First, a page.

Sep. 05, 2012 - Issue #881: Sex 2012
Band of Skulls
Wed, Sep 12 (8 pm)
Starlite Room, $22
'In this day and age, there's no time for breaks," says Band of Skulls drummer Matt Hayward.
Not that he minds. The alt-rock trio from Southampton, England has been on overdrive since releasing its debut record Baby Darling Doll Face Honey in 2009. After two years of steady touring, Band of Skulls hit the studio right away to record Sweet Sour, which it's still on the road supporting, and will be until the end of the year, when they'll hit the studio again to start work on a third album.
Band of Skulls started small, with an intimate record befitting of the small venues it was frequenting, but when the trio—comprised of childhood friends Hayward and guitarist and vocalist Russell Marsden, along with bass player and vocalist Emma Richardson—began writing Sweet Sour, it became evident the band needed beefier tunes that would stand up on much larger stages.
"When we were imagining playing it live, it was a much different environment than the first one where we had no experience in touring at all," Hayward says in a charming English accent during a trans-Atlantic phone call, adding that two years on the road certainly changes a person as a musician. "I think it's inevitable. Before we released a record, we'd gig maybe once a month if we were lucky, and you'd gear up all month to play this one gig and if it didn't go well you'd be really devastated about it, but now we get to do it every day, so you don't have to wait very long to right all your wrongs."
Lyrically, Sweet Sour became a massive decompression after relentless touring, but Hayward says he's always wary of "rubbish cliches" about the second record being the toughest one and turning it into a predictable record about the trials of life on the road.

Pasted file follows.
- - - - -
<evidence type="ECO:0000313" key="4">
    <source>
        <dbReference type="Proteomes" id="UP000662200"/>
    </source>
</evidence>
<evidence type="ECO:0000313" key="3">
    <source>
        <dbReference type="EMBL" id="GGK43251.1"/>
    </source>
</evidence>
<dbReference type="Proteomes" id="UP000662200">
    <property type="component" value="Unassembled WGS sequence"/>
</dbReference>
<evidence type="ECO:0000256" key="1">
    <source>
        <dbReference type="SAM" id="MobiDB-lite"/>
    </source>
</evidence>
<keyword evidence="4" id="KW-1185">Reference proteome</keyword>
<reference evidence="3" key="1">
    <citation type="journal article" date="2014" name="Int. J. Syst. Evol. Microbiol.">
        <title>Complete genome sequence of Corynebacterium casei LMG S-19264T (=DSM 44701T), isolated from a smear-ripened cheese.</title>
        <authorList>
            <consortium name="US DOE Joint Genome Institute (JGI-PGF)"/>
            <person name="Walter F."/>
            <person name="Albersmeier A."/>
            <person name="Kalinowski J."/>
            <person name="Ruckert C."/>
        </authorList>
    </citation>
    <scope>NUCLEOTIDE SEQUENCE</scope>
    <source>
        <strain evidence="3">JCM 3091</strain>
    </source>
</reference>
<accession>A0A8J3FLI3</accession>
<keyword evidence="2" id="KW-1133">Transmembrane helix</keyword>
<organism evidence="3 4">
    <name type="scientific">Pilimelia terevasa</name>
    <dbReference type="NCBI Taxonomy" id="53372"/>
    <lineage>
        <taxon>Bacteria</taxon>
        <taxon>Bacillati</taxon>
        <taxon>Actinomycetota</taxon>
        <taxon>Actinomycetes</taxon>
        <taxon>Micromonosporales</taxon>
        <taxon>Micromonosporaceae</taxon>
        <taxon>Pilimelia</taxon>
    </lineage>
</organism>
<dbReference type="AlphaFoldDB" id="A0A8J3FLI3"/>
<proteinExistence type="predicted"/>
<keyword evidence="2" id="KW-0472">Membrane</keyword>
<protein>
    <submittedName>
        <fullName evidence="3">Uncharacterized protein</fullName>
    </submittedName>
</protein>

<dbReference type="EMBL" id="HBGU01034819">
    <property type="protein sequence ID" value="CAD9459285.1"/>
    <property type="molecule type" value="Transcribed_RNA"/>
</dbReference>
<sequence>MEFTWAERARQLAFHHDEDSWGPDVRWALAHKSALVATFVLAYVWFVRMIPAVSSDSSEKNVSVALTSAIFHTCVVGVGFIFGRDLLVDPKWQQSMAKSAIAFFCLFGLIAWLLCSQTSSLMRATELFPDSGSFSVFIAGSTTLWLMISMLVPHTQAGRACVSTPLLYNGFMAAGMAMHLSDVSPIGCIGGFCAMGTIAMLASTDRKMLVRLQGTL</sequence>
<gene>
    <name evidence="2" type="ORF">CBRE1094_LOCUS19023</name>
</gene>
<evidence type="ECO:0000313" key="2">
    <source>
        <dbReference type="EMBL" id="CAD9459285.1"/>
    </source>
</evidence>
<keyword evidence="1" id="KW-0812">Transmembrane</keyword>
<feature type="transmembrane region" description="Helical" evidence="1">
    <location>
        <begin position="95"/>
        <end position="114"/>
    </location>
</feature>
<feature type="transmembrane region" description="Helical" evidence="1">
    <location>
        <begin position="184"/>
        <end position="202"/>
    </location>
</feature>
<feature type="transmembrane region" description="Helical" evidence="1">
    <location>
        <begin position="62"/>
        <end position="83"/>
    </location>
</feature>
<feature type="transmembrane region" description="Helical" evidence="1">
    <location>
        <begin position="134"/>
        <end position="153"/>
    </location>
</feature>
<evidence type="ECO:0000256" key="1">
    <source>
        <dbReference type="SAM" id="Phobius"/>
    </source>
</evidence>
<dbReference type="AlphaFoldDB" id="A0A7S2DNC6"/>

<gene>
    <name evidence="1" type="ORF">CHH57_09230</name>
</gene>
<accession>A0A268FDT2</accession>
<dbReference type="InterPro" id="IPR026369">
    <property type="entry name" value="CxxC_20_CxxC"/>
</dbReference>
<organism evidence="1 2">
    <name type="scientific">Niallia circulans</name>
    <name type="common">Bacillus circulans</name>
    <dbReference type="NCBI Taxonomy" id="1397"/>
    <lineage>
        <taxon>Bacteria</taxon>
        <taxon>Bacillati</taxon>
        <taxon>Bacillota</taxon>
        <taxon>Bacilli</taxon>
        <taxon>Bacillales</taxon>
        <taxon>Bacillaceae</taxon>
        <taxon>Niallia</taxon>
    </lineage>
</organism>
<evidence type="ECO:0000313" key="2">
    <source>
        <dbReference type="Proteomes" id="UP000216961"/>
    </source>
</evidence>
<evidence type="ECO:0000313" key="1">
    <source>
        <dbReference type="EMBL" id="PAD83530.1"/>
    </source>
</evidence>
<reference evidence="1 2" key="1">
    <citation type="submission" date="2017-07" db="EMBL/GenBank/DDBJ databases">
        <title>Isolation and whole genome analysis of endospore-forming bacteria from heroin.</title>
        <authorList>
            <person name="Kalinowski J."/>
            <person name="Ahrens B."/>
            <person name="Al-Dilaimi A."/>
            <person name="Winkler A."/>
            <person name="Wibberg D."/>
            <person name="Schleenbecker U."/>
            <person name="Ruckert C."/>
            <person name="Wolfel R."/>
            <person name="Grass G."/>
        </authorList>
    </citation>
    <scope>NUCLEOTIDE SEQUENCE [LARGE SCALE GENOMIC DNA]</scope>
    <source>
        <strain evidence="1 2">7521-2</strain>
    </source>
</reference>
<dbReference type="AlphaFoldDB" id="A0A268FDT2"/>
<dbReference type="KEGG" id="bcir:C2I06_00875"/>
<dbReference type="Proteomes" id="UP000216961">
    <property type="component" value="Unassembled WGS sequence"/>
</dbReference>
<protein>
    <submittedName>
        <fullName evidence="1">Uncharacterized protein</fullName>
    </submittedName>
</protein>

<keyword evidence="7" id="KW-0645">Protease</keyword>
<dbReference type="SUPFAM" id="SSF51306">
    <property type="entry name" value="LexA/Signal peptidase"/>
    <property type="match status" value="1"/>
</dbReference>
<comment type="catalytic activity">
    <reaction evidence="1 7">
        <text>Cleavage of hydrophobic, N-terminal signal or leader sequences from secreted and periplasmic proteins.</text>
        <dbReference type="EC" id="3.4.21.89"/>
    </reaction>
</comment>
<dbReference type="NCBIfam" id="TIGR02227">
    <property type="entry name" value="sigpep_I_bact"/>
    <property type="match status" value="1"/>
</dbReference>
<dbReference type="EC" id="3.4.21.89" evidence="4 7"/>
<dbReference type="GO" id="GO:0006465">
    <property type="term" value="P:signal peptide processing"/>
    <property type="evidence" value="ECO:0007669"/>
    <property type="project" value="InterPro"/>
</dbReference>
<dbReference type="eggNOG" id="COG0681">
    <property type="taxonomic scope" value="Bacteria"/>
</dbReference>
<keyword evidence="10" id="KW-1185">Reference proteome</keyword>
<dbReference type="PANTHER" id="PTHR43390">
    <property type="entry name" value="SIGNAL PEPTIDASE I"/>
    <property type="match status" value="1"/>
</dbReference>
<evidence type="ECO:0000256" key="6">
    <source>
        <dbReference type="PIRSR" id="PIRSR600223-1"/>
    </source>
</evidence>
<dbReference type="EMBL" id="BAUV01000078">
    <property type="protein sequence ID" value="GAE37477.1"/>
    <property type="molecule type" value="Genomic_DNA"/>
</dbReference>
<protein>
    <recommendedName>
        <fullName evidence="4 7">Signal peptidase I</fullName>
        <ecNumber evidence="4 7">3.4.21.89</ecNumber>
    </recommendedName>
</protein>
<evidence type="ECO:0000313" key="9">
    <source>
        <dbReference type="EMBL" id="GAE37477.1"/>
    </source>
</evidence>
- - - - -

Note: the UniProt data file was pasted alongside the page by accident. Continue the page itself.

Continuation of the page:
"When I listen back to it, it captures that whole period where it was exciting, but also very nerve-wracking because we'd sort of built up a name for ourselves and it was whether or not we could continue doing it," Hayward notes of the album, which was recording during what he says were very happy times in a studio in Wales. "We all write individually, so some songs lyrically were written by the three of us sitting around writing and some of them were more individual in certain aspects, and so it's everyone's take on the last two years, really."
The experiences included touring as an opener for The Black Keys earlier this year and performances at festivals such as SXSW. Hayward says the trio treats each as a learning experience and admits getting up in front of a crowd of thousands doesn't get any easier, no matter how many times he does it.
"We're always such pessimists about everything, so we're thinking, 'Oh God, I hope a hundred people turn out,' and we're real panicky about it and every time we walk out we're like, 'Holy shit there's like fucking thousands.' We're very grateful," he says, recalling a recent performance at the Reading Festival in England that was particularly nerve-wracking. "We used to look up at that stage as kids and we like 'Wow, one day I'd love to do that,' so to walk out on the main stage was one of the best feelings, but one of the scariest feelings."
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